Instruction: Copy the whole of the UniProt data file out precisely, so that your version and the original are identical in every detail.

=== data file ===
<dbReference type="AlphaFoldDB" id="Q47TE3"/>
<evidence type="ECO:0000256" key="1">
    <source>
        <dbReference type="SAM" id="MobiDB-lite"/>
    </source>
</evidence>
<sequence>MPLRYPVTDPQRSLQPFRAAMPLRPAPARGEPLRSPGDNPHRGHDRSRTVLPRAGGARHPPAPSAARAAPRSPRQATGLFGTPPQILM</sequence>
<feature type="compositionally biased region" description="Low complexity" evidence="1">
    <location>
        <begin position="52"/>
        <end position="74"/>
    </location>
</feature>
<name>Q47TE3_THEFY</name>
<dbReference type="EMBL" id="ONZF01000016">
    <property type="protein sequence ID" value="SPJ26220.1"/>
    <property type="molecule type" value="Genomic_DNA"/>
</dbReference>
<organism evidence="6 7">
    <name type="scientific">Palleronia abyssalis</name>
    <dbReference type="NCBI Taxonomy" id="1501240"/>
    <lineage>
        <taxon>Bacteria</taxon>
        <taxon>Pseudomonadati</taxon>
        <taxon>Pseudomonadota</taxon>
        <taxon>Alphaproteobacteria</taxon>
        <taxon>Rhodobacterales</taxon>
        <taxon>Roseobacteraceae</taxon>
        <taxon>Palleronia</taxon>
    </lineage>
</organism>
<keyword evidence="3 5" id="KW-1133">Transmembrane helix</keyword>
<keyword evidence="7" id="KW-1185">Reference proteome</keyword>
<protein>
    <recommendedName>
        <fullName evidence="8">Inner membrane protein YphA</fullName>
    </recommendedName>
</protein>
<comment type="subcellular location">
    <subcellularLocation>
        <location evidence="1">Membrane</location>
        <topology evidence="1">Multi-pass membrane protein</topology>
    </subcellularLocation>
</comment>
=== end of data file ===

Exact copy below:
<dbReference type="AlphaFoldDB" id="Q47TE3"/>
<evidence type="ECO:0000256" key="1">
    <source>
        <dbReference type="SAM" id="MobiDB-lite"/>
    </source>
</evidence>
<sequence>MPLRYPVTDPQRSLQPFRAAMPLRPAPARGEPLRSPGDNPHRGHDRSRTVLPRAGGARHPPAPSAARAAPRSPRQATGLFGTPPQILM</sequence>
<feature type="compositionally biased region" description="Low complexity" evidence="1">
    <location>
        <begin position="52"/>
        <end position="74"/>
    </location>
</feature>
<name>Q47TE3_THEFY</name>
<dbReference type="EMBL" id="ONZF01000016">
    <property type="protein sequence ID" value="SPJ26220.1"/>
    <property type="molecule type" value="Genomic_DNA"/>
</dbReference>
<organism evidence="6 7">
    <name type="scientific">Palleronia abyssalis</name>
    <dbReference type="NCBI Taxonomy" id="1501240"/>
    <lineage>
        <taxon>Bacteria</taxon>
        <taxon>Pseudomonadati</taxon>
        <taxon>Pseudomonadota</taxon>
        <taxon>Alphaproteobacteria</taxon>
        <taxon>Rhodobacterales</taxon>
        <taxon>Roseobacteraceae</taxon>
        <taxon>Palleronia</taxon>
    </lineage>
</organism>
<keyword evidence="3 5" id="KW-1133">Transmembrane helix</keyword>
<keyword evidence="7" id="KW-1185">Reference proteome</keyword>
<protein>
    <recommendedName>
        <fullName evidence="8">Inner membrane protein YphA</fullName>
    </recommendedName>
</protein>
<comment type="subcellular location">
    <subcellularLocation>
        <location evidence="1">Membrane</location>
        <topology evidence="1">Multi-pass membrane protein</topology>
    </subcellularLocation>
</comment>